Inulin: a plant source of nourishment
Increasing our fibre intake is the first of our 7 core principles here at the Sourdough Club. Inulin is a great place to start: a prebiotic dietary fibre found in the roots or root stalks of approximately 36,000 species of plants, including wild garlic, garlic, onions, chicory, leeks and artichokes. It is actually a sugar (and so is considered a carbohydrate) that the plants store for energy. It’s also found in smaller amounts in wheat and rye.
The following properties of Inulin help us understand why it is such a good source of fibre.
- Solubility: Inulin is known as a ‘soluble’ dietary fibre, meaning it is soluble in water. When we consume a soluble fibre, it absorbs water to form a gel-like substance inside the digestive system. Soluble fibre helps soften stools so they can slide through the GI tract more easily. It also increases transit time, which helps you feel fuller for longer.
- Fermentability: We cannot break down inulin ourselves – our gut microbes break it down for us. So inulin moves through the upper gastrointestinal (GI) tract unscathed, ready to be fermented by the gut microbiota of the lower digestive tract (the colon).
Inulin and the gut microbiome
Due to this prebiotic effect in the colon, human studies find inulin consumption increases the probiotic bacteria Bifidobacterium, even at low levels. These probiotic bacteria feed on, ferment and convert fibres such as inulin into short-chain fatty acids (SCFA) such as butyrate, which is well known for supporting gut cell function, maintaining gut lining and dampening inflammation.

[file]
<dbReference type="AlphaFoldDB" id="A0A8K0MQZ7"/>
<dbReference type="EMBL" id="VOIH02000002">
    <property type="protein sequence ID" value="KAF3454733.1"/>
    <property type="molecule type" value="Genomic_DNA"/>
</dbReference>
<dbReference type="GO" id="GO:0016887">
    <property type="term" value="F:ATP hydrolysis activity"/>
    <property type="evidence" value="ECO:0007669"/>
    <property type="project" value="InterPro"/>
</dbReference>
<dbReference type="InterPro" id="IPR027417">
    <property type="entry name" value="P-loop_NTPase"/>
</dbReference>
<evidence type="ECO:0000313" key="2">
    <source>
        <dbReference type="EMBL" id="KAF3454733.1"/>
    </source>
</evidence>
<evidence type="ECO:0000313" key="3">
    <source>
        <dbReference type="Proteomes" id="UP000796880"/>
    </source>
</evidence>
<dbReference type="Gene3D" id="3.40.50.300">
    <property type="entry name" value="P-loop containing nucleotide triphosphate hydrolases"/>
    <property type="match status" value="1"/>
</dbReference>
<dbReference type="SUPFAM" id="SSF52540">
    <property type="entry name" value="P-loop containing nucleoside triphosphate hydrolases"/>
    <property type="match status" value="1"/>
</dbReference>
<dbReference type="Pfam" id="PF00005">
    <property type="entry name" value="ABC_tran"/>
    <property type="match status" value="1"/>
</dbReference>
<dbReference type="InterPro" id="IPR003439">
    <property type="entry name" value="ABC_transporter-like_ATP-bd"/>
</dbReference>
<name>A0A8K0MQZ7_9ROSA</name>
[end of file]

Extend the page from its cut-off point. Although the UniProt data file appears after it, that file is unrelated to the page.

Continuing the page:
Inulin and digestibility: be warned!
Inulin is so effective at feeding our gut microbes that it makes them produce a lot of gas. This means that consuming inulin-rich foods such as Jerusalem artichokes can make us fart wildly – which explains why they are sometimes known as fartichokes! If this gas accumulates in the digestive tract, it can cause discomfort. Therefore, it is advised we consume these foods in moderation.
Those who suffer with irritable bowel syndrome (IBS) may be even more sensitive to these types of dietary fibres. Inulin belongs to the class of dietary fibre known as fructans, or fructo-oligosaccharides (FOS). These fibres are classed as one of the FODMAP foods. Those who suffer from IBS are often prescribed a low-FODMAP diet, meaning they will need to avoid certain foods, such as those containing inulin, for a period of time (although it may well be beneficial to then gradually reintroduce them into the diet in small amounts).
Nourishment in moderation
Being a soluble, fermentable fibre, it makes sense that we find evidence to suggest inulin not only prevents, but also alleviates symptoms of travellers’ diarrhoea. However, inulin is also found to be beneficial for those with constipation.
These classic symptoms are most apparent in those who experience gastrointestinal disease such as Crohn’s and inflammatory bowel disease (IBD). Scientific findings suggest that inulin, together with other fructo-oligosaccharides, can reduce inflammation associated with these conditions.
Yet that is not all. There is evidence to suggest that inulin has further health benefits, including preventing bone loss as we age. This is because it aids the absorption of calcium, leading to increased bone-mineral density.
Given these benefits, it may be worthwhile considering including inulin-rich foods in your bakes. You can find suitable recipes on the Club website, such as our Sourdough Cheese & Onion Pan Loaf, or the Red Onion & Garlic Relish, which is a delicious accompaniment to a sourdough slice and some cheese.